Using model analysis to design monitoring programs for landscape management and impact assessment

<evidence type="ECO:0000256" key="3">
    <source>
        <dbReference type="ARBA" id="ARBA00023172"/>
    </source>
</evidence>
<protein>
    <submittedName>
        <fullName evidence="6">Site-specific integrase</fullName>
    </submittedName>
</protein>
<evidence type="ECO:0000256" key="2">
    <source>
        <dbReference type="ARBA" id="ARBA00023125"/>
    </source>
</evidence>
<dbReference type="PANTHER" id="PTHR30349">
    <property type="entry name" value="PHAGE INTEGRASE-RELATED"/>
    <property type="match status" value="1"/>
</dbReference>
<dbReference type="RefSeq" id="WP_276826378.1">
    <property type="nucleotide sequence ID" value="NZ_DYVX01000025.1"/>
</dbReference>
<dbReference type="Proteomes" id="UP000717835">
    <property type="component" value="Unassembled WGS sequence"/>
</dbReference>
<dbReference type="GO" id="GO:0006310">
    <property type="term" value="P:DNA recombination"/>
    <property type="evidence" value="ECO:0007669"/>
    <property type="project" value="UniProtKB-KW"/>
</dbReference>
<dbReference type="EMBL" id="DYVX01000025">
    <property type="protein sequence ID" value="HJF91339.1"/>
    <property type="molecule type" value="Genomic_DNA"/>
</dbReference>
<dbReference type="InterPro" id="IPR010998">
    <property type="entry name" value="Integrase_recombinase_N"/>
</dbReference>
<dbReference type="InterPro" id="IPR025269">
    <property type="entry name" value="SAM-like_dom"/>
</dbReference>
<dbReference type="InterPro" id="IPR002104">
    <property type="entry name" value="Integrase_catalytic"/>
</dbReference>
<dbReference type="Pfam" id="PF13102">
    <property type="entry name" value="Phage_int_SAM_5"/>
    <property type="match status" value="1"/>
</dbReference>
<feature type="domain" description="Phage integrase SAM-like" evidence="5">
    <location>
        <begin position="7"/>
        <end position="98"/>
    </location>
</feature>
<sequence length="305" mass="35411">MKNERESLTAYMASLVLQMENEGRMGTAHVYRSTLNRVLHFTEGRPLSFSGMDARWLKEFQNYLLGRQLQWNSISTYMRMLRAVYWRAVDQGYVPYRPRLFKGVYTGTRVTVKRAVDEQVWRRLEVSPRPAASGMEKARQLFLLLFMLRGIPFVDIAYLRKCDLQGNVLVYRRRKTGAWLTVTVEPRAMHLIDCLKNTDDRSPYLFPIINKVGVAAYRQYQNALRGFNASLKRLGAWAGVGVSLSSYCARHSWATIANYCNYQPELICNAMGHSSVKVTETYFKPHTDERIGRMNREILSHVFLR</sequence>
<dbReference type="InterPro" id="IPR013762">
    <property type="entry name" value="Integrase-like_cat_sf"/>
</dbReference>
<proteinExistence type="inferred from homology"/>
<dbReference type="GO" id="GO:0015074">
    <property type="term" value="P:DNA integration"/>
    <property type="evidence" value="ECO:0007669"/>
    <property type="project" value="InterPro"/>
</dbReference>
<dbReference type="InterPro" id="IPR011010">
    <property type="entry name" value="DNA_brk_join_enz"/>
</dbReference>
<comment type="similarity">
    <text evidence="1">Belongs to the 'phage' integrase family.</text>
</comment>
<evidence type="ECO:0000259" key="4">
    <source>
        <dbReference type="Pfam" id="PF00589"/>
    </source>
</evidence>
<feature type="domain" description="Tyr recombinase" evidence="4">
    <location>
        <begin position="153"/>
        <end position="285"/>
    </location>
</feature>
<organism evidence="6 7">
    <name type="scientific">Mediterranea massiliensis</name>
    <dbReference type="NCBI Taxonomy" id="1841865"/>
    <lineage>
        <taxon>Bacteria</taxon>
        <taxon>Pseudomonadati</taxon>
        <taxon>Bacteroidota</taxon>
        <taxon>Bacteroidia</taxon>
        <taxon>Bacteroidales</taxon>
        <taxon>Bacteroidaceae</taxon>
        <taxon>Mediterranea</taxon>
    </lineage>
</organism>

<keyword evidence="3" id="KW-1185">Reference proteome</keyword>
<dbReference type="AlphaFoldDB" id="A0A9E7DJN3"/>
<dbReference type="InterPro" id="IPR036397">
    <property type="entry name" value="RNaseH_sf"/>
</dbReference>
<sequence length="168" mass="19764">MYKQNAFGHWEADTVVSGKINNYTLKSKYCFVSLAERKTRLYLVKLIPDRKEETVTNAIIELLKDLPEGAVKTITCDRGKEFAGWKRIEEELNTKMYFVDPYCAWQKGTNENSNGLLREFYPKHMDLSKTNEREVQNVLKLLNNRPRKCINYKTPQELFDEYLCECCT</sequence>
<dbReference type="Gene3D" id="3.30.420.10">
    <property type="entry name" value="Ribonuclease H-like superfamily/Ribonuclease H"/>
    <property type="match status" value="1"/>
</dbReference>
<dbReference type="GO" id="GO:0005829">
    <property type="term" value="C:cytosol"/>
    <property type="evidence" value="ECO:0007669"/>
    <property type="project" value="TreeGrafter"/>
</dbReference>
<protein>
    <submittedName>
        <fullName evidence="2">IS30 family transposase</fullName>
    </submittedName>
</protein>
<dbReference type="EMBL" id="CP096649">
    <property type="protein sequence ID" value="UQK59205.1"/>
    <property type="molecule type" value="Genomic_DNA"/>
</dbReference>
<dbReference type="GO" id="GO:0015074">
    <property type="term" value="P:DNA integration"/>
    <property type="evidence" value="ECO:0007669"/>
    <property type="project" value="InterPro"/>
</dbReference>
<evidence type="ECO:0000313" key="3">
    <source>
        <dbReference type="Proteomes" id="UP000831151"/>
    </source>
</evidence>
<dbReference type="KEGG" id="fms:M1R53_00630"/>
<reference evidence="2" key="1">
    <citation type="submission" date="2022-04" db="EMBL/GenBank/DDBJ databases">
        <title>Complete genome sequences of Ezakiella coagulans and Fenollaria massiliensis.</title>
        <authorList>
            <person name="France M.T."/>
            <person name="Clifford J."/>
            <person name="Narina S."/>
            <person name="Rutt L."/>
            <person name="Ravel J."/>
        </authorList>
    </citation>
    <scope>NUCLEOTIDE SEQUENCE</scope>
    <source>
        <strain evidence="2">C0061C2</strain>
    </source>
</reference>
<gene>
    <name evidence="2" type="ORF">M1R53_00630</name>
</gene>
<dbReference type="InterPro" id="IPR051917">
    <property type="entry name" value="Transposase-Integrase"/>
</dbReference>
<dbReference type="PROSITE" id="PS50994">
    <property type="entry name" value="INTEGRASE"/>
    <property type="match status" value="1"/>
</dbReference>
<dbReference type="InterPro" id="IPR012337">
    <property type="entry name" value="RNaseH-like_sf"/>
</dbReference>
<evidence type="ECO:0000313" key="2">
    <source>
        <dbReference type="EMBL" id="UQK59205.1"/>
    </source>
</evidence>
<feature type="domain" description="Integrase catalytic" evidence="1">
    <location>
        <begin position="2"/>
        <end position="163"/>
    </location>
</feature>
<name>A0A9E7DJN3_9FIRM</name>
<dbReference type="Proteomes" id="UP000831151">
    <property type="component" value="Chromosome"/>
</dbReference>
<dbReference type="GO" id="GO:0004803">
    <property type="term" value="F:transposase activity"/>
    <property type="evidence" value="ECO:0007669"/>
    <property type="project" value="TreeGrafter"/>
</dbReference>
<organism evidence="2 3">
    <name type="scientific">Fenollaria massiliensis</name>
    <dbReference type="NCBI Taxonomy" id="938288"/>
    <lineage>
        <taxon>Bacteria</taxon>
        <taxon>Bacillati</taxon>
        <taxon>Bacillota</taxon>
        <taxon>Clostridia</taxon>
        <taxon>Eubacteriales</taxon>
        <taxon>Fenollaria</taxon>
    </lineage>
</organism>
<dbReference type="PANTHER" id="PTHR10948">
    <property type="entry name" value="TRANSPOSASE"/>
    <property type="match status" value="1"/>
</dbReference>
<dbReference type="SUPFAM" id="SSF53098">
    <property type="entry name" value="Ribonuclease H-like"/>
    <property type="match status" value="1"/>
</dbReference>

While ecologists have long recognized the key role of monitoring programs in natural-resource management, we have only recently come to appreciate the logistical difficulties of designing powerful yet efficient schemes for monitoring large, heterogeneous landscapes. Such designs are especially challenging if the signal to be monitored is uncertain, such as in the case of ecosystem response to climate change. I illustrate an approach in which a simulation model is used to design a monitoring scheme that focuses on application-specific sensitivities or uncertainties. Formal model analysis defines these sensitivities in the model's parameter space. These parametric domains are then mapped into geographic space by regressing model sensitivity on terrain variables in a geographic information system. Specific sites for monitoring are then selected by sampling with a two-stage stratified-cluster design from these parametrically sensitive or uncertain locations. As an example, I use a forest simulation model to design a monitoring scheme as part of a climate-change research program in the southern Sierra Nevada of California (USA). I analyze the model to summarize its sensitivity to variation in temperature and precipitation, and then add a consideration of uncertainty due to the influence of topographic convergence on soil moisture - an influence not simulated by the model. Sensitive and uncertain sites are further constrained by logistical concerns about ease of access, resulting in a target sampling domain that represents less than 2% of the study area.
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